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On July 22, 2016, Governor Brown signed a number of bills into law. The bills become effective January 1, 2017, unless otherwise noted. Key provisions from each bill are summarized below:
Wages Must be Paid Weekly to Security Guards Employed by Temporary Services Employers
AB 1311 specified that, with certain exceptions, security guards employed by a private patrol operator who is a temporary service employer must pay employees’ wages weekly. The bill was enacted as an urgency statute and took effect as of July 22, 2016.
Work Experience Education and Job Shadowing Limitations
AB 2063 broadens the current limitations on work experience education and job shadowing. Pupils can now (1) participate in, and receive credit for, a work experience education if they are at least 14 years old (previous requirement was 16 years old) and (2) participate in a job shadowing experience for up to 40 hours (up from the previous 25 hours maximum), if the principal of the pupil’s school certifies that such work experience education and job shadowing is necessary for their participation in a career technical education program.
Itemized Wage Statement Exemptions
Currently, employers are required to provide, in writing, a statement containing specific information about an employee’s wages. Total hours worked by an employee must be included on the written statement, unless the employee’s compensation is based solely on a salary basis and the employee is exempt from overtime. AB 2535 goes further and exempts the total hours worked requirement from written statements prepared for employees who are exempt from payment of minimum wage and overtime under specifically identified statutes or applicable wage order. See the full text here.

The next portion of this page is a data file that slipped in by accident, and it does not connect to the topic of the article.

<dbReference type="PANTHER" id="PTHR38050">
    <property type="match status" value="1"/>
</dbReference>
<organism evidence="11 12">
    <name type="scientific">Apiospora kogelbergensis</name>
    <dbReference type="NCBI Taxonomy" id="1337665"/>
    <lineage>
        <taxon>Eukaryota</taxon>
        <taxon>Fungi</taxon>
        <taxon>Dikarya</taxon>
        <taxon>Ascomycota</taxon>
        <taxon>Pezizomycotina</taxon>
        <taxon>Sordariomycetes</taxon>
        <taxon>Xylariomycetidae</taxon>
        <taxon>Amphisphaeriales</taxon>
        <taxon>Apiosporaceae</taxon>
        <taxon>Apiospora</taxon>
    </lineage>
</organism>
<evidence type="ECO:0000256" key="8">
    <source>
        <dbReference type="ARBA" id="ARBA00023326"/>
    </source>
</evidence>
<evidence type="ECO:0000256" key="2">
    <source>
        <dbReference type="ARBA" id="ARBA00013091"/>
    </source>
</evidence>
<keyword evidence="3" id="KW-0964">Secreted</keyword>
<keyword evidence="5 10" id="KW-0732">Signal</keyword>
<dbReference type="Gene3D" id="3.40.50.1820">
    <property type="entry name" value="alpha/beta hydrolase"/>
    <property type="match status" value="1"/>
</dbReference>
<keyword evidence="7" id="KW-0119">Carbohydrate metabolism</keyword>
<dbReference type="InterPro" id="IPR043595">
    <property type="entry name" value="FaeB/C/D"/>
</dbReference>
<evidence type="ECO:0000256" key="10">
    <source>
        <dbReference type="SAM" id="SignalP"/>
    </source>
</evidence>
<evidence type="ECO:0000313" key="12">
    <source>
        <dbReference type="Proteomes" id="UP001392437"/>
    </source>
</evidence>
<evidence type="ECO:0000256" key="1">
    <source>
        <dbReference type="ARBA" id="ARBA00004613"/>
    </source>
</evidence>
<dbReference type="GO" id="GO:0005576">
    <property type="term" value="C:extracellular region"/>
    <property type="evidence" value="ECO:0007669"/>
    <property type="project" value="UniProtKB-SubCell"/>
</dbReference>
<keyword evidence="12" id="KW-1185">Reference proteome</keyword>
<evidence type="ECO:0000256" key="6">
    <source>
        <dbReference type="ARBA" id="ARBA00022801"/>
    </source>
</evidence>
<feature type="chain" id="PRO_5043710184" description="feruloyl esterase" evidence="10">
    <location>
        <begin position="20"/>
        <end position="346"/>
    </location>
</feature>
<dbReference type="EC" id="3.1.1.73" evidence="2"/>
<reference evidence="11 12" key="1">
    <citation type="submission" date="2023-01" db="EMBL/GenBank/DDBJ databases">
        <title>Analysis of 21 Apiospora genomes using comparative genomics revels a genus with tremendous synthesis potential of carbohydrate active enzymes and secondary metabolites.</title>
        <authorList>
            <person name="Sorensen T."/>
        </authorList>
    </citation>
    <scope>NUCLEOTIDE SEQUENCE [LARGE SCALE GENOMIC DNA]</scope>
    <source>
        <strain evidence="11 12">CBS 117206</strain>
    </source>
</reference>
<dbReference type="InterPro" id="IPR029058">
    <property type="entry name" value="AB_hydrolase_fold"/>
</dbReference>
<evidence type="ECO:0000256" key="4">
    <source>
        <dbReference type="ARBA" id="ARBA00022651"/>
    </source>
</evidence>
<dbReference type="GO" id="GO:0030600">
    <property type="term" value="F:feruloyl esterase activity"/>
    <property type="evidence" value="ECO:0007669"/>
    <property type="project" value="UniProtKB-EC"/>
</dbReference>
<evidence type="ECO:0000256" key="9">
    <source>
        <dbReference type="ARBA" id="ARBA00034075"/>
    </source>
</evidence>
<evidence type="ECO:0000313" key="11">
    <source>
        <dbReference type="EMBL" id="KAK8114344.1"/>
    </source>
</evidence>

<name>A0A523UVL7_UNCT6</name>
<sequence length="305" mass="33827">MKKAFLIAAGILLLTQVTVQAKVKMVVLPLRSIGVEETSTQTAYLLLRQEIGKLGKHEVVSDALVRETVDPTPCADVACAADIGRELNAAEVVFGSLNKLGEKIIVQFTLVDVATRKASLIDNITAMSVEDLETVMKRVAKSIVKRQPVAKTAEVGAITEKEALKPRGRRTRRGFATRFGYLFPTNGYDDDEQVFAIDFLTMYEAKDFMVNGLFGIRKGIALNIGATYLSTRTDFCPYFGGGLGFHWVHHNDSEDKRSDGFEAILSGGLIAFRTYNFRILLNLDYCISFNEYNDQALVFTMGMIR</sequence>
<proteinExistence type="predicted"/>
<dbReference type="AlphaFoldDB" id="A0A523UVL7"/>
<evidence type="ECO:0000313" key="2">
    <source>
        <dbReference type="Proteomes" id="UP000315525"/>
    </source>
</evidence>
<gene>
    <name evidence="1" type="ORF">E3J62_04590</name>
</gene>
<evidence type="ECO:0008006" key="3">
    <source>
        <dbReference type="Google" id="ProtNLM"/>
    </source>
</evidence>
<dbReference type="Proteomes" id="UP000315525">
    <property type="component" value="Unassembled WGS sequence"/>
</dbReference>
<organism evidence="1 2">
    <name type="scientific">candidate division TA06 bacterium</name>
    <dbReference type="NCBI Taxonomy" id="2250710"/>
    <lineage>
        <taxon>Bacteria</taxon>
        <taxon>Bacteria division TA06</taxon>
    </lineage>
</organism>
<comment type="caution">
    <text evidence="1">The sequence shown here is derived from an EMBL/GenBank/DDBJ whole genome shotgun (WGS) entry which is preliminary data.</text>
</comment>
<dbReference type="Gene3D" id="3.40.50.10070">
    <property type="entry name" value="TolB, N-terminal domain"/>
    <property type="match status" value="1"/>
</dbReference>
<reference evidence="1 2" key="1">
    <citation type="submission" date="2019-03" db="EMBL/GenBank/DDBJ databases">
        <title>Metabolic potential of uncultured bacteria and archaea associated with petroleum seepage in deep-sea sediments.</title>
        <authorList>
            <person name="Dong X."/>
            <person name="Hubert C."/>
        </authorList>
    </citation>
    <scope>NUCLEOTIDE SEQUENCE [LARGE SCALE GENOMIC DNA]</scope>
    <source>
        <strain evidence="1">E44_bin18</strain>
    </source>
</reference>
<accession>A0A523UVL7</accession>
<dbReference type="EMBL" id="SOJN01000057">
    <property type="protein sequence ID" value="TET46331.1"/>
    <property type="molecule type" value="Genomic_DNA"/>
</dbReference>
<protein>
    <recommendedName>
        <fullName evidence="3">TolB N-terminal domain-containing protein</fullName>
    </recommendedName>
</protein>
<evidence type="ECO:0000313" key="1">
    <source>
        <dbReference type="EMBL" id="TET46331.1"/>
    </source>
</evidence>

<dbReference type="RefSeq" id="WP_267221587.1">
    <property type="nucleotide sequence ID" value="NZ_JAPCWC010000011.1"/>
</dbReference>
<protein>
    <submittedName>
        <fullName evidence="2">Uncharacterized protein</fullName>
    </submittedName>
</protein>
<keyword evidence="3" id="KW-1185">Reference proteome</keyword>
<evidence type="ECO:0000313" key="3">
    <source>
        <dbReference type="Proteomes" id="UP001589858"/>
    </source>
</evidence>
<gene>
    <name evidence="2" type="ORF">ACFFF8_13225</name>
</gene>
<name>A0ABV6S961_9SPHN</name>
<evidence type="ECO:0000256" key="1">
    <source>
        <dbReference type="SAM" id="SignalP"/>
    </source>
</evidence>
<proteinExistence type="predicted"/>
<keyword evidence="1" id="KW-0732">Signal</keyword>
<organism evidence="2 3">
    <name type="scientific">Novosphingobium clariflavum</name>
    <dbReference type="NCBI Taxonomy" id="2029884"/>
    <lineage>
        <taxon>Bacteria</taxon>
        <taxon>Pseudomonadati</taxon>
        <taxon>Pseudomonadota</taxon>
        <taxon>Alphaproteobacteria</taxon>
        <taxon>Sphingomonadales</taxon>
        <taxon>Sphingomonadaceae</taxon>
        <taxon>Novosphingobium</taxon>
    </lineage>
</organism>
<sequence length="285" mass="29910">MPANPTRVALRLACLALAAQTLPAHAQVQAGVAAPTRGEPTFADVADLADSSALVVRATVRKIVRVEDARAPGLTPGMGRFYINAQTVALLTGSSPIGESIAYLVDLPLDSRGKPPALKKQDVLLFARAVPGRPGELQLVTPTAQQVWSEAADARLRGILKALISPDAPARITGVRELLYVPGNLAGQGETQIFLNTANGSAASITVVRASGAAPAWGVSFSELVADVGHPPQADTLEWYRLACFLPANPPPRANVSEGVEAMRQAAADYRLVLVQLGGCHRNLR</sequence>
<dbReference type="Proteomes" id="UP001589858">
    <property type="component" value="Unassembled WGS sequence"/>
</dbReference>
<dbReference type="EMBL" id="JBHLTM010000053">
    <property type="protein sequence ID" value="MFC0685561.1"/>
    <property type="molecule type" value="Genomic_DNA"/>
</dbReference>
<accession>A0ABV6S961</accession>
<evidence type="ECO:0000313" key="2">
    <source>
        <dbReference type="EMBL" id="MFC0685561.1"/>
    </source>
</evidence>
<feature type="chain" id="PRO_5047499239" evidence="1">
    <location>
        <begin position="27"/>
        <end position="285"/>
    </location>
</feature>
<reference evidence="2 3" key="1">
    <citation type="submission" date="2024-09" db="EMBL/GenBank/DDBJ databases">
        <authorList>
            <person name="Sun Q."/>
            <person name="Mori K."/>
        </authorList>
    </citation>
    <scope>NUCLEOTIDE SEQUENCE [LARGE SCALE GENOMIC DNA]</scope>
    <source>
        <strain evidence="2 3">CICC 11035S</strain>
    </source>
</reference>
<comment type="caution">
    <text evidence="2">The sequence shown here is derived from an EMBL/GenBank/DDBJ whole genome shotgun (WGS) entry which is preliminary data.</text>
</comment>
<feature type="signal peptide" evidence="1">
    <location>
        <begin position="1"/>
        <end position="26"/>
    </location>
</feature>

Independent Medical Review in Workers’ Compensation Claims
Employees who have been injured at work may be treated by their own healthcare provider or the company’s medical provider network (“MPN”). If treatment or diagnosis is disputed, employees have the option of requesting an MPN independent medical review. Currently, independent medical review is subject to the standards established by statute, or uses the American College of Occupational and Environmental Medicine’s Occupational Medicine Practice Guidelines. SB 914 deletes the authorization to use the Occupational Medicine Practice Guidelines as a standard for the independent medical review.
- Subscribers can call our HR On-Call Hotline at (888) 378-2456 for further assistance on how these bills may affect your workforce.
Disclaimer: This document is designed to provide general information and guidance concerning employment-related issues. It is presented with the understanding that ManagEase is not engaged in rendering any legal opinions. If a legal opinion is needed, please contact the services of your own legal adviser.
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